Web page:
Math = Love: Black Box Activity

Wednesday, January 10, 2018

Black Box Activity

Earlier this week, I challenged my chemistry students to a "Black Box Challenge." The idea is that they would be given containers where they could not see the contents. They would have to use their resources to create a hypothesis regarding what was in the container. My goal was to give my students a taste of what it was like for early scientists doing atomic research without being able to see the atoms they were theorizing about.

My students worked in five groups. Each group received a recording sheet where they listed their hypothesis and their reasoning.


I didn't have any literal black boxes sitting around, so I decided to use the film canisters (affiliate link) that I purchased early this year for our density challenge lab.


My husband helped me to open the film canisters and pack them with goodies to be hypothesized about.

We filled 10 different canisters for this activity. Here's a peek inside a few of them.

Air. Or, as my students declared, "Empty!"


Tile Spacers (affiliate link). This one threw all of my students for a loop. It turned out that none of them had ever heard of tile spacers before. I purchased these tile spacers to make a positive/negative game for my math concepts class. I've never got around to making the game, though... Maybe I'll have to add it to my summer project list!


Bingo Chips (affiliate link). One group mistook these for coins.


Foam Cube. I purchased these foam cubes from Dollar Tree a few years ago to turn into dice. I only used a few, so I just have them sitting in my foam dice tub doing nothing. I loved hearing kids debate about what material the cube was made of after they decided it must be a cube.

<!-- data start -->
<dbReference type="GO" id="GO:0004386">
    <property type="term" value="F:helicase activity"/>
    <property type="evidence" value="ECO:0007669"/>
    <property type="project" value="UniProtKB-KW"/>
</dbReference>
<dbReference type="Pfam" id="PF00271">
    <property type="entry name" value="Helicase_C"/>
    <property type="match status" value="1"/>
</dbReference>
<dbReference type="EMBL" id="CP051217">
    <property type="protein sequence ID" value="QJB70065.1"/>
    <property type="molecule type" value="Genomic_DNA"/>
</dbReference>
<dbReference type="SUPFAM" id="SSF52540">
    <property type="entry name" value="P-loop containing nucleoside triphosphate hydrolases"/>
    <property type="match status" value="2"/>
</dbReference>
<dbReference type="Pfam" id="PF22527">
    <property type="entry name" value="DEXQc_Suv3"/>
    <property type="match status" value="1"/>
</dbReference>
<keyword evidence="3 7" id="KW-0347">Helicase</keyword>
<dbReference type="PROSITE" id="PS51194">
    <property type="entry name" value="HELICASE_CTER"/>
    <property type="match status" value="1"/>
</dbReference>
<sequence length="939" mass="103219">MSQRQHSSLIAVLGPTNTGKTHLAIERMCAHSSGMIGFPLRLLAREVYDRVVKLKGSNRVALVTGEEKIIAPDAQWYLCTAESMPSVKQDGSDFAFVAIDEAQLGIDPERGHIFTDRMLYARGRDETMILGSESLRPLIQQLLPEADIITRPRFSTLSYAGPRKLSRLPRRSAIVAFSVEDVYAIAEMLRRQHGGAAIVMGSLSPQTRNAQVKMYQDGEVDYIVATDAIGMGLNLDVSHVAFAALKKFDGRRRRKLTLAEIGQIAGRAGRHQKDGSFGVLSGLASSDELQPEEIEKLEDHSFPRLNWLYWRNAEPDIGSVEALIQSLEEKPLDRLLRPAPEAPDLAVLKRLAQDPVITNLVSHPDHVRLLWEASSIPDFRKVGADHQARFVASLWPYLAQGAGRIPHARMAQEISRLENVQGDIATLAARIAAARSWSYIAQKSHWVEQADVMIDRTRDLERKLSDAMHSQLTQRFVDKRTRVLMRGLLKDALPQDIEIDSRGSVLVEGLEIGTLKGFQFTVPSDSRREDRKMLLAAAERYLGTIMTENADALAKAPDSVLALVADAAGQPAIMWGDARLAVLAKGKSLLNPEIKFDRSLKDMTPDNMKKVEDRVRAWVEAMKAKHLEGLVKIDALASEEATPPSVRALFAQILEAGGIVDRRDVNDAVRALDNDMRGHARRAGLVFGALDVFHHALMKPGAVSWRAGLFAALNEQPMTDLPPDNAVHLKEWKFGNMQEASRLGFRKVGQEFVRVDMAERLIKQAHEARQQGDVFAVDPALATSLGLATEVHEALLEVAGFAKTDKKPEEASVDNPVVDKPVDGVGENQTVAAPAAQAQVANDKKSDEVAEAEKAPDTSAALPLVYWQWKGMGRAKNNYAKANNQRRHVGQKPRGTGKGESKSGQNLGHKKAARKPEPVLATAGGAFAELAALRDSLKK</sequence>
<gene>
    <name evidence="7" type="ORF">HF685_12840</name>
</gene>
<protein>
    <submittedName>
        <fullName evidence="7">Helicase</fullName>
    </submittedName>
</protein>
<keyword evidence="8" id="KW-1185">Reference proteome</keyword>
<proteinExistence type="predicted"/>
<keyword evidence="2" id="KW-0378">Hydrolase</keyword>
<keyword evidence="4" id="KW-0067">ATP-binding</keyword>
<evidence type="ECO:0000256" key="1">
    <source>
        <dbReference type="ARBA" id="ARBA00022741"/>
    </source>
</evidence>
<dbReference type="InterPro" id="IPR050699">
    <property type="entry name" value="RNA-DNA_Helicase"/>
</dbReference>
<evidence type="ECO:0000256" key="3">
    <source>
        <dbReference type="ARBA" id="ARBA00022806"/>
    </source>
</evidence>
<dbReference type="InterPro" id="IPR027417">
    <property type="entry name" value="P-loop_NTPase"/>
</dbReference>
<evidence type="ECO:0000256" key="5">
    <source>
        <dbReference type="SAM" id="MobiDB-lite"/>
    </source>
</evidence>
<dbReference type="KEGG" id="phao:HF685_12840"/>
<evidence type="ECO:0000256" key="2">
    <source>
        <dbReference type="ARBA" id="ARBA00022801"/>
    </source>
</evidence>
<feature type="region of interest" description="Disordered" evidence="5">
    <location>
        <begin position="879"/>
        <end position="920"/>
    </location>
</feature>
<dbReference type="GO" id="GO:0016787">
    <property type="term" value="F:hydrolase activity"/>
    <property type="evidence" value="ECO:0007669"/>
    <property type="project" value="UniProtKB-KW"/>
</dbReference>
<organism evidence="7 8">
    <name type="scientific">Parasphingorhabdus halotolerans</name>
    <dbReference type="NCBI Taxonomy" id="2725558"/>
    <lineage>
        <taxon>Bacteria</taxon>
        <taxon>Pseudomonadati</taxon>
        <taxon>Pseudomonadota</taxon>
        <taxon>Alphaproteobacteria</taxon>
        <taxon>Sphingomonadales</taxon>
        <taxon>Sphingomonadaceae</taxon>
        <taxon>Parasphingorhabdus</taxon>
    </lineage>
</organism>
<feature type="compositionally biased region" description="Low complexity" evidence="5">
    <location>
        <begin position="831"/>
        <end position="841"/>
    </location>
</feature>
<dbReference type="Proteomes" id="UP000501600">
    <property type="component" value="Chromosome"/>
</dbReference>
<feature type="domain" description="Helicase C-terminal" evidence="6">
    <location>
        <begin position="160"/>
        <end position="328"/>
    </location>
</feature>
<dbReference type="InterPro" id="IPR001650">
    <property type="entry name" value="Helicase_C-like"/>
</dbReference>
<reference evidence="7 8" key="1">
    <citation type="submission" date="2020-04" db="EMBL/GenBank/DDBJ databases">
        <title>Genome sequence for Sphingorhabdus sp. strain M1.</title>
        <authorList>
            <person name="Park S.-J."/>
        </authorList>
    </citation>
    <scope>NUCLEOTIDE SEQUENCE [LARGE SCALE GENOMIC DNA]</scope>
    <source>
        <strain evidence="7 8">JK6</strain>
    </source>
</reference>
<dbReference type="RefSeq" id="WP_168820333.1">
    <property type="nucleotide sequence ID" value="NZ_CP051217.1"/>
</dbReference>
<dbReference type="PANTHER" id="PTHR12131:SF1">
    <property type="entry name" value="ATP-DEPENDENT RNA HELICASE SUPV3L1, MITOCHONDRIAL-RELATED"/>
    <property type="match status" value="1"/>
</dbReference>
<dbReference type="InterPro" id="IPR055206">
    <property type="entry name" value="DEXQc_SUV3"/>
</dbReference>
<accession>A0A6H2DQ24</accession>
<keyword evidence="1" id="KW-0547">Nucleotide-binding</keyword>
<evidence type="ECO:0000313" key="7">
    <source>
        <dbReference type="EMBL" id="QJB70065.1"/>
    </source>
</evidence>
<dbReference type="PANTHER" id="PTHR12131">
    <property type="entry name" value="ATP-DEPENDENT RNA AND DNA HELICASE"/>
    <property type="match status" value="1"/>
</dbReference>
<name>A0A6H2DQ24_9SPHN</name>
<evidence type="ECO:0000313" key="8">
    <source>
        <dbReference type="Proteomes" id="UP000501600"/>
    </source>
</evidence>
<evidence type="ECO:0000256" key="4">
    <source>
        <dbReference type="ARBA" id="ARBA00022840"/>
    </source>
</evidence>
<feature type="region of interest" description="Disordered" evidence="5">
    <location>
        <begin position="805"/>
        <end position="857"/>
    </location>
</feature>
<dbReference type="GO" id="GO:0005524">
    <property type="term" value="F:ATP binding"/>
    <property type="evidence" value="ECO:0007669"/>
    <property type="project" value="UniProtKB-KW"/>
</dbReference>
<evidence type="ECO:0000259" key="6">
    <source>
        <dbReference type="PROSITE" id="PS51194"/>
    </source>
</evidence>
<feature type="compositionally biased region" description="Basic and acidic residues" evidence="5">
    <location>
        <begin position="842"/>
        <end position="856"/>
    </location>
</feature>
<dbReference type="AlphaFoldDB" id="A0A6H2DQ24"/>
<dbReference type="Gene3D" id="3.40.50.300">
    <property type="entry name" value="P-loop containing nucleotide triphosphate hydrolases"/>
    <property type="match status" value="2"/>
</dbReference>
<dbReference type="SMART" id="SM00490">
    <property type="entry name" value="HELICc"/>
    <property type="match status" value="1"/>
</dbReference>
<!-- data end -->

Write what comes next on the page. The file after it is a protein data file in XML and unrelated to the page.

Cotton Ball. Several groups thought this was a crumpled piece of paper instead.


Pom Poms. One group called these fuzz balls. Another group thought this canister held pink and green slime.


Rubberbands.


Not pictured were a marble, two dice, and some paperclips.

I stuck a post-it note to each canister with a number on it to keep my students' guesses organized. The post-it notes didn't stick to the film canisters very well, so I ended up taping them on.


I told students that they could use any resource in the classroom to create their hypothesis. The only thing they couldn't do was open the container.


And, this is how I learned that red and blue film canisters are not truly opaque. They become quite translucent when you place them next to a cell phone flash light.


Note to Self: Invest in a set of black film canisters for next time. Look at how easily you can see the rubberbands below!


Even with the help of their cell phone lights, they did still have to do some hypothesizing. The light gave them an idea of what was inside, but they had to apply what they were seeing to previous experiences to write their hypothesis.


My students really enjoyed this activity, and they were DYING to know what was in the canisters.


After all of the groups were finished, we did a reveal. Each group shared what they thought was in canister 1. Then, we opened canister 1. None of the groups got all 10 correct thanks to those pesky tile spacers!

If you want the file for this activity, I have uploaded it here.

1 comment:

  1. I've done activities like this with probability where students draw marbles out of a bag one at a time (replacing them each time) and record the results after 10, 25, and 50 pulls. They then make a prediction about the contents of the bag - how many of each colored marble are in the bag? The twist at the end is that I don't reveal the total contents of the bags at the end! Why not? Well, as I tell the students, they were determining the contents based on a sample.
    Scientists have to do that every day! They take blood samples and use that one sample to determine what types of medicine to prescribe or what conditions their patients may or may not have. They don't have the luxury of analyzing every drop of a patient's blood. Plus, at the "end" no one is there to tell them, "Yes, that's exactly what was in there!" It's a rough analogy, but really drives home the concept. Another example is cooking - chefs can sample a spoonful of soup to see if it needs more seasoning, but eating the entire pot would not really make sense! :)

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